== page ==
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CFD Investigation of High-Pressure Biotechnology
Posted Fri December 19, 2003 @12:02PM
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Application by Christoph Hartmann,
Chair of Fluid Mechanics and Process Control,
TU München, Germany

High-pressure food processing, using pressures between 1 and 10 kbar, permits preservation of aroma and vitamins, improvement of textural and sensory properties, and removal of harmful bacteria. The process must be carefully monitored, however, as localized variations in pressure or temperature can significantly influence the removal of bacteria. The process must therefore be uniform, especially in the health-sensitive field of microbial inactivation.

At TU München’s Chair of Fluid Mechanics and Process Control, we are investigating the effect of the fluid dynamics on bacteria during high-pressure food processing. Our research focuses on a 6.3-litre high-pressure chamber that is used to pressurize liquid food contained in five packages, placed on different shelves in the chamber. The chamber is filled with a pressure transferring liquid (in our case water) until the desired pressure level (4 kbar) is reached. The pressure is maintained for about 20 minutes - the time needed to kill the bacteria.

Since experimental methods for investigation at very high pressures, especially for industrial chambers, are not readily available, we have chosen CFD as a means to investigate scale-up and non-uniformity.


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The CFD model involves transient compressible flow with conjugate heat transfer. Initially, the fluid is isothermal and at rest. Inflow increases the pressure and temperature (due to conversion of external work into internal energy), until the required compression level is reached. The pressure increase leads to a volume reduction of the packages, which increases the pressure inside. We simulate this by prescribing a transient grid contraction that corresponds to the real package deformation kinematics, although we know that this is a generic fluid-structure interaction problem. The package material is considered as a conducting solid of finite thickness.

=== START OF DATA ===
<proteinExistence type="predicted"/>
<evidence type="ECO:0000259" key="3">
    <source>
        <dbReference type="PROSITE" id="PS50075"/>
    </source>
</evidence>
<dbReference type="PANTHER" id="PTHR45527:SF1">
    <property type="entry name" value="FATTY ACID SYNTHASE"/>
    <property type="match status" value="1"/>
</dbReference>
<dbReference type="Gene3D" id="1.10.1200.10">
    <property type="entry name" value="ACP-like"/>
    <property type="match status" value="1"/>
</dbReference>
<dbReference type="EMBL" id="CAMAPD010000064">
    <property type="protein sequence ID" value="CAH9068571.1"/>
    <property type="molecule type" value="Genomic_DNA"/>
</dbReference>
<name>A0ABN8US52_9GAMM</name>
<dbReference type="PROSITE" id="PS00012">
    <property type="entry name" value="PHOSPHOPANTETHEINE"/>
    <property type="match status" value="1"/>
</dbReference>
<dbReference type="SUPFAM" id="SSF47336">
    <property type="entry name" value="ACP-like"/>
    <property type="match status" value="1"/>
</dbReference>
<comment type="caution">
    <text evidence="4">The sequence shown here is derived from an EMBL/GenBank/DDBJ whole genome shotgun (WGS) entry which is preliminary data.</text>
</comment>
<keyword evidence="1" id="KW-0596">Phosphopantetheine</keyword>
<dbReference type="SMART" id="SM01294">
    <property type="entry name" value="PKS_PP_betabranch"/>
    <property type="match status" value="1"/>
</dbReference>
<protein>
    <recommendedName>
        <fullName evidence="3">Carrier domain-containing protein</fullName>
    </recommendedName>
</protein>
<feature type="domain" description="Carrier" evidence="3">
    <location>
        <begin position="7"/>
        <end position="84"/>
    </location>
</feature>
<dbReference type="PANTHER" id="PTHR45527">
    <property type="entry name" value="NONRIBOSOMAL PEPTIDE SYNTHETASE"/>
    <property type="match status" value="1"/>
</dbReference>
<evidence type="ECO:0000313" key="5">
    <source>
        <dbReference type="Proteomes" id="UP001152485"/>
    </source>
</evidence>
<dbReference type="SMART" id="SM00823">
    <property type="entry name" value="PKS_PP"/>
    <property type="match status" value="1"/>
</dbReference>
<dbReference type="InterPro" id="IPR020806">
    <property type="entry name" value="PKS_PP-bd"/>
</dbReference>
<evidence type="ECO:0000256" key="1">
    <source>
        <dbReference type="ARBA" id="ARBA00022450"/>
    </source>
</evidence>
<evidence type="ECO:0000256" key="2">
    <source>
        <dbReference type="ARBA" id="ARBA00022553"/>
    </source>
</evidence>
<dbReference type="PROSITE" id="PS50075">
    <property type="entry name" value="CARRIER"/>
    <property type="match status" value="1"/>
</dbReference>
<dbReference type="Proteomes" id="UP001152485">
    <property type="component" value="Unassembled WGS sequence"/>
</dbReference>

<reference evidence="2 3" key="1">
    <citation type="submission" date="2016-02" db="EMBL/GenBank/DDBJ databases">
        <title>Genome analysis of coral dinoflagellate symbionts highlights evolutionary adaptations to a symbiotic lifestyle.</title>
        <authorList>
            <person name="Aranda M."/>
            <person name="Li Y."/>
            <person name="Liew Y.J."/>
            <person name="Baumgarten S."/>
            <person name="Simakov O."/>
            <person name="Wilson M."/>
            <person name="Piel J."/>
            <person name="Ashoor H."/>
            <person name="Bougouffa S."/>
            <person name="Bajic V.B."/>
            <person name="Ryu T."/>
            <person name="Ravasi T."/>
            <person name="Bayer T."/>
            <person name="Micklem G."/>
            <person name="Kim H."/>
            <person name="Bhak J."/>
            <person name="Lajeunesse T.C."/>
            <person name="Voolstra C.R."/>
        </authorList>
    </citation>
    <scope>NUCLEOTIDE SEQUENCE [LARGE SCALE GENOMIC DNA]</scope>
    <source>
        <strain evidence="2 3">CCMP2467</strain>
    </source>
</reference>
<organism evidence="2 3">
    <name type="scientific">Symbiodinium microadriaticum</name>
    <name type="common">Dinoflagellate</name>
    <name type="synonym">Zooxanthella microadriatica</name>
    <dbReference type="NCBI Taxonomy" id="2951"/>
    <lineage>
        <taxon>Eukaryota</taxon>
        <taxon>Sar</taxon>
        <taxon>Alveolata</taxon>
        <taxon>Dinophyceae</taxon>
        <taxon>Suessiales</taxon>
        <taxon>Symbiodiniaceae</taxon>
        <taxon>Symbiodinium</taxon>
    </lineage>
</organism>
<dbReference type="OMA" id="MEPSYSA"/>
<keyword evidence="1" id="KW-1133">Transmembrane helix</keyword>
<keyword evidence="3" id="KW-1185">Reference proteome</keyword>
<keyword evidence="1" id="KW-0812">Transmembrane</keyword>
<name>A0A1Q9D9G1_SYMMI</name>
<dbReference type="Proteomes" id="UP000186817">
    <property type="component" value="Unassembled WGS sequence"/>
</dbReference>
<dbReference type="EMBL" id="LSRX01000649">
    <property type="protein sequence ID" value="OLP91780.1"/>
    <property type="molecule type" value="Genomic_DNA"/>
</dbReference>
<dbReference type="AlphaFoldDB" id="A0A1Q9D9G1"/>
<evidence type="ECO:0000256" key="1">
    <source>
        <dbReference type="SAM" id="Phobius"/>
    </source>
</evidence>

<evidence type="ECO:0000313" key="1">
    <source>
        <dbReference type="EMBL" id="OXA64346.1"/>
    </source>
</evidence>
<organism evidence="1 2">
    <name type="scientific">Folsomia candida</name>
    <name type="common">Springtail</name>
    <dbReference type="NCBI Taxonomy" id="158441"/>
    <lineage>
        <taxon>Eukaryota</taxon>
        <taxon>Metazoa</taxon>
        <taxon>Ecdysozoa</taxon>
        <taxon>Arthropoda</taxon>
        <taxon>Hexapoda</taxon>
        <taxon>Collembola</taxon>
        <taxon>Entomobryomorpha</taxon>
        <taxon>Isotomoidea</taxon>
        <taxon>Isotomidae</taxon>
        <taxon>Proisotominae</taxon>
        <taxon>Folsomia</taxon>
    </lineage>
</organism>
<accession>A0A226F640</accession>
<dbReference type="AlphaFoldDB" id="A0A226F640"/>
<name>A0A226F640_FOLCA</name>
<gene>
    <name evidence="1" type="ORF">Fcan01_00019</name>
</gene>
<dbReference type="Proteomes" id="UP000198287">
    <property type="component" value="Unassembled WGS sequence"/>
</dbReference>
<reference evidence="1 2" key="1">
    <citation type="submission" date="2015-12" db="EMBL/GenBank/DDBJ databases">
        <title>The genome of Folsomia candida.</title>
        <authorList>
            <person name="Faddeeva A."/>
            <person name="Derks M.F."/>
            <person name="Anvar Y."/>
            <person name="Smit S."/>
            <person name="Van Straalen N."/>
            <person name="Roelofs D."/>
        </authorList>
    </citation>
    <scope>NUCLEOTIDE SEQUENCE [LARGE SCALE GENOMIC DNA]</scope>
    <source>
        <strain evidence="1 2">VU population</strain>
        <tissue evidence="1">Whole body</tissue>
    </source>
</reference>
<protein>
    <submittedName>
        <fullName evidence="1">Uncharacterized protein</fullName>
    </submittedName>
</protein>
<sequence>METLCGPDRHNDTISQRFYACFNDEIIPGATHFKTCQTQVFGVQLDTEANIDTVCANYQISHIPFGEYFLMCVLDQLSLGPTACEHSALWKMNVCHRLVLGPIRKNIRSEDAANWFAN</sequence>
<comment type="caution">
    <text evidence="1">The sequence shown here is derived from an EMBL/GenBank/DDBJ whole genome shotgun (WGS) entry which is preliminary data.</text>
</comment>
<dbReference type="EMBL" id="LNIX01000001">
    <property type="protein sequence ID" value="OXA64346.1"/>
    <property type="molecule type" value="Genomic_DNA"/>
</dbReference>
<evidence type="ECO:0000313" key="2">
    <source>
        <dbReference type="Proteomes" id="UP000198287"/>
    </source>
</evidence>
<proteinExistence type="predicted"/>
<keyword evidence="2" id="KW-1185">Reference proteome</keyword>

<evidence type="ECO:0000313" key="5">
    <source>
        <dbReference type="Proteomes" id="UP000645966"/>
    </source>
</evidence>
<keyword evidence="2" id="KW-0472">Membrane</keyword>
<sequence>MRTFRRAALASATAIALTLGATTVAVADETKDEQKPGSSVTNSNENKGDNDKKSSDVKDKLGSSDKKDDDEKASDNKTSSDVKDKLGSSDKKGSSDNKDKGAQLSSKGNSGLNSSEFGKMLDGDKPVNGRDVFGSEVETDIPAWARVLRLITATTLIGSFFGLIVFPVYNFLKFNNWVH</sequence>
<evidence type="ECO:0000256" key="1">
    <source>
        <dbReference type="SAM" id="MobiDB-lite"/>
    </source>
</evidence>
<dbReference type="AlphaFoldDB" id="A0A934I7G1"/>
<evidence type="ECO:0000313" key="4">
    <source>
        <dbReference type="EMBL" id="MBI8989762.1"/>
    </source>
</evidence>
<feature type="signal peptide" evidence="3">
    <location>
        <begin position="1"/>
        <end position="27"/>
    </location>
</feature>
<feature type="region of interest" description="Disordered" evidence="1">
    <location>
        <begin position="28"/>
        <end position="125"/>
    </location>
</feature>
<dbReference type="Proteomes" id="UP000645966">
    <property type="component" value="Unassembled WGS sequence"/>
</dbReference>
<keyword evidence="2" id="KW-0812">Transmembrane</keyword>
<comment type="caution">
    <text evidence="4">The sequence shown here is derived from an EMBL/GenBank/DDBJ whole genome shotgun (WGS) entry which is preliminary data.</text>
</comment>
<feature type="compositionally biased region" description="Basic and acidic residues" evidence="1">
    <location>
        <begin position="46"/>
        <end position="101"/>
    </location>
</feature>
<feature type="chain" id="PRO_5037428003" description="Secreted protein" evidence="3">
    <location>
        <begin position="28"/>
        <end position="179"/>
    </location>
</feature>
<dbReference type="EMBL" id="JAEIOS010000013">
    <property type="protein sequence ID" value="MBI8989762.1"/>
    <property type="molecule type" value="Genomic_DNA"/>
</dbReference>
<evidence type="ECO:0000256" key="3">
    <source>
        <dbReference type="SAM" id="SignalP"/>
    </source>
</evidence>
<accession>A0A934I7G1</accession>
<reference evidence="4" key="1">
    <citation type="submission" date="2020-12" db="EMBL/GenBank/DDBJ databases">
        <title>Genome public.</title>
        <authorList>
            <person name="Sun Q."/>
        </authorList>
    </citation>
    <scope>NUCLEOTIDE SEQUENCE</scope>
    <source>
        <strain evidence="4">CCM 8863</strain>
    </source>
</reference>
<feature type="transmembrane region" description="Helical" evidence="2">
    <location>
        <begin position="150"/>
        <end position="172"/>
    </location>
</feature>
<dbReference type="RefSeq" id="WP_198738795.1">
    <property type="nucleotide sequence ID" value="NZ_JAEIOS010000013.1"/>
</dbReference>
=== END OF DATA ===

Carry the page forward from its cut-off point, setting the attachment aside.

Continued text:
Standard CFD-software requires a strong customization to this specific problem; we have to account for an equation of state valid at high pressures, pressure-dependent fluid properties, moving package boundaries, and a scalar transport equation enhanced by a pressure-temperature sensitive model of microbial decay. We have chosen CFX for this application as its highly developed user interfaces, robust solution algorithms and transparent solution process allow the integration of specific algorithms and thus represent an excellent tool for research in this field.

The CFD results have shown that the concentration of the surviving microorganisms depends strongly on the position of the food package in the chamber. In fact, the rate of bacteria decay increases with both temperature and pressure, but as the pressure is spatially constant, the remaining level of bacteria is determined by the spatial temperature distribution. We found higher levels of bacteria in the packages on the lowest shelves due to buoyancy-induced lower temperatures in that area. A low conductive package material improves the uniformity of the processing by preserving the elevated temperature level within the package throughout the pressurization. This yields a better process-uniformity and a lower concentration of surviving bacteria.

With CFX we are currently addressing many different high-pressure applications, including convection effects in high pressure-induced solidification (freezing), dynamics of bacteria populations and fluid structure interaction effects.

processed rice
Example of Japanese high pressure-processed rice.

Temperature distribution
Temperature distribution after 20 minutes at 4000 bar.

Bacteria concentration
Bacteria concentration after 20 minutes at 4000 bar.

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